Sometimes I do try, and that’s when he gets personal. You see, because he’s just a metaphorical manifestation of my own insecurities, he knows exactly where to hit me.
“You know what she said. She read everything you’ve ever written and then said that you should ‘keep practicing and just follow your dream’…exactly what she said to every other loser that couldn’t write their way out of a wet paper bag.”
And that does me in. Because it’s true. And it kills me.
Every time I read through my archives I hit some point where the writing just doesn’t shine and the taunts from the imp drown out the glow from the words that I’m proud of having written. Deep down I suspect that this will keep me from ever writing in a significant professional capacity.
Now, please don’t think this is some kind of reverse plea for internet affirmation because that’s the most insidious part of it, I don’t believe them. At least, not for long. Not in a significant or lasting way.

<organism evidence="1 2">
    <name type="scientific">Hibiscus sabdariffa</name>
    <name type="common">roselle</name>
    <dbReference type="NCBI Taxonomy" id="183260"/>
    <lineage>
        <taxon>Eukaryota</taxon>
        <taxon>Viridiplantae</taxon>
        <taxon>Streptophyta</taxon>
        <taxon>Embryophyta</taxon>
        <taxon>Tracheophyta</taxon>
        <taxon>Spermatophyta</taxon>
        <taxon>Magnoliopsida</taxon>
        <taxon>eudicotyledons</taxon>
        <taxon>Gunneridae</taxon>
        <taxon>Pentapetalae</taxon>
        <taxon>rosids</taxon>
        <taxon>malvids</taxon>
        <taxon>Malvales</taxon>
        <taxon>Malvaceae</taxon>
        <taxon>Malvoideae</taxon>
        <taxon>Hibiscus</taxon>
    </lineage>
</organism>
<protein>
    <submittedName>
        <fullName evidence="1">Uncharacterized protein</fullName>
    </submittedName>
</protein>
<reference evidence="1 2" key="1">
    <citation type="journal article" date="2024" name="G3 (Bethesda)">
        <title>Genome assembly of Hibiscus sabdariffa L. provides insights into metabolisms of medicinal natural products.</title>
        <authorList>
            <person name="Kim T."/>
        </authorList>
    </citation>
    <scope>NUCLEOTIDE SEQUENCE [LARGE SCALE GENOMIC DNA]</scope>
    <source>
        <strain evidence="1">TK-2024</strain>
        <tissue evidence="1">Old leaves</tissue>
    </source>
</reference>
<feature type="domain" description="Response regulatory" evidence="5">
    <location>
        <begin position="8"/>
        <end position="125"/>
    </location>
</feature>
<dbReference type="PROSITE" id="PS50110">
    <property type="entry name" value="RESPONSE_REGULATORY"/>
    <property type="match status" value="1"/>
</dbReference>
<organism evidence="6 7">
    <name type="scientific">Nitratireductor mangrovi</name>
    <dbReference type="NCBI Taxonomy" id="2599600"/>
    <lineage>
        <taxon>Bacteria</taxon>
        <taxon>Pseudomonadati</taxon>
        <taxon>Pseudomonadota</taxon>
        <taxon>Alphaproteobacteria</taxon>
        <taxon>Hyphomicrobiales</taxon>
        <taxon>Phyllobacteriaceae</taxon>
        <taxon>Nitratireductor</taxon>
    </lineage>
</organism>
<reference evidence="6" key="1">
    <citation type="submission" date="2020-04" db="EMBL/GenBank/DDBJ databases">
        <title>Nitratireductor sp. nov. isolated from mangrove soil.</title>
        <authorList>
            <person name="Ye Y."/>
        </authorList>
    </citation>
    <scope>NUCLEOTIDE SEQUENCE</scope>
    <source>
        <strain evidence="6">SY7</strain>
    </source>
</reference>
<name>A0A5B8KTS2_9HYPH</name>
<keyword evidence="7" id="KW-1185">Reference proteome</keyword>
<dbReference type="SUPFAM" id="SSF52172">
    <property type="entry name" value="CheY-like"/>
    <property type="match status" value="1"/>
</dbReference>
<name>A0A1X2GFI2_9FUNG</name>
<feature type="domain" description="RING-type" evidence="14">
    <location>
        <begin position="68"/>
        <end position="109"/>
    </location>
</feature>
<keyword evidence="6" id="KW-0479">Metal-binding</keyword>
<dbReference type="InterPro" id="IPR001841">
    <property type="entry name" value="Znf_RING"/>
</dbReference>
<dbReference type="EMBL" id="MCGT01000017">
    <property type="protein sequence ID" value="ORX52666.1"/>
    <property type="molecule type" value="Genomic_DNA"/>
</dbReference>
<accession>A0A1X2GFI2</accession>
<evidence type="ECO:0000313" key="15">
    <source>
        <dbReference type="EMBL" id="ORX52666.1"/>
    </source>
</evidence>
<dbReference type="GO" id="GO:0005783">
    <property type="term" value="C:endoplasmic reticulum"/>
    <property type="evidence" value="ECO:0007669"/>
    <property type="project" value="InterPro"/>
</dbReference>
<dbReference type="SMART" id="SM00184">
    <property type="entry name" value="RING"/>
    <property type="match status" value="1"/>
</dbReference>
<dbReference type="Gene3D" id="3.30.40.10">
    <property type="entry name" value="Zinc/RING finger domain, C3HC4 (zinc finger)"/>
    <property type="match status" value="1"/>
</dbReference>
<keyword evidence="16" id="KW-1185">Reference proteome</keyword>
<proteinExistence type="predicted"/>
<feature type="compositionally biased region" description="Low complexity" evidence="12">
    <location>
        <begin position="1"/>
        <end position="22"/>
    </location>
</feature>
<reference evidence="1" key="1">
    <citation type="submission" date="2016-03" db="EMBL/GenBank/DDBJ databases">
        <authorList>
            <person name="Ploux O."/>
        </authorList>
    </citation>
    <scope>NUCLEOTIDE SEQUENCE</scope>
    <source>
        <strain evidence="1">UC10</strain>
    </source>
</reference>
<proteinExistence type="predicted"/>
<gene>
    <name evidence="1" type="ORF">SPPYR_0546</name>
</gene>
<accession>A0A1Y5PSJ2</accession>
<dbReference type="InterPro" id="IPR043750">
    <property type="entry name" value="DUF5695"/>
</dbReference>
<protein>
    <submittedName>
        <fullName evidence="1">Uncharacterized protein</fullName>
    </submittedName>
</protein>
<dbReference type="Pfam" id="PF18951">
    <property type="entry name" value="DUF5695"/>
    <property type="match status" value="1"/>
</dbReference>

The last time I wrote about this, several people chided me for taking my writing so seriously, “it’s just a blog” and “write for yourself” are true and accurate statements; but they’re also just fodder for the imp. “It’s just a blog” can easily be appended with “because you suck” and nothing anyone can do can change that. Not even me.
When I first started blogging there was one thing that anonymity gave me, and that was insulation from the imp. You can’t take your writing personally when no one knows who wrote it. Which is dangerous. Anonymity may free us from self-doubt, but it also eliminates self-restraint and self-censorship, which are tools civilized people created to prevent the collapse of society.
Two weeks ago someone said exactly what I’m afraid of, that half the stuff I write sucks. I’m afraid of it, because deep down I know half of it does. Nominally, this doesn’t matter because no one (and I do mean NO ONE) actually hits it out of the park every time they swing the bat; and I’m smart enough to know that. But it’s fodder for the imp and that just beats me to the ground.
As I’ve tried to work through this over the last few days I’ve been confronted by a quote someone posted on Facebook: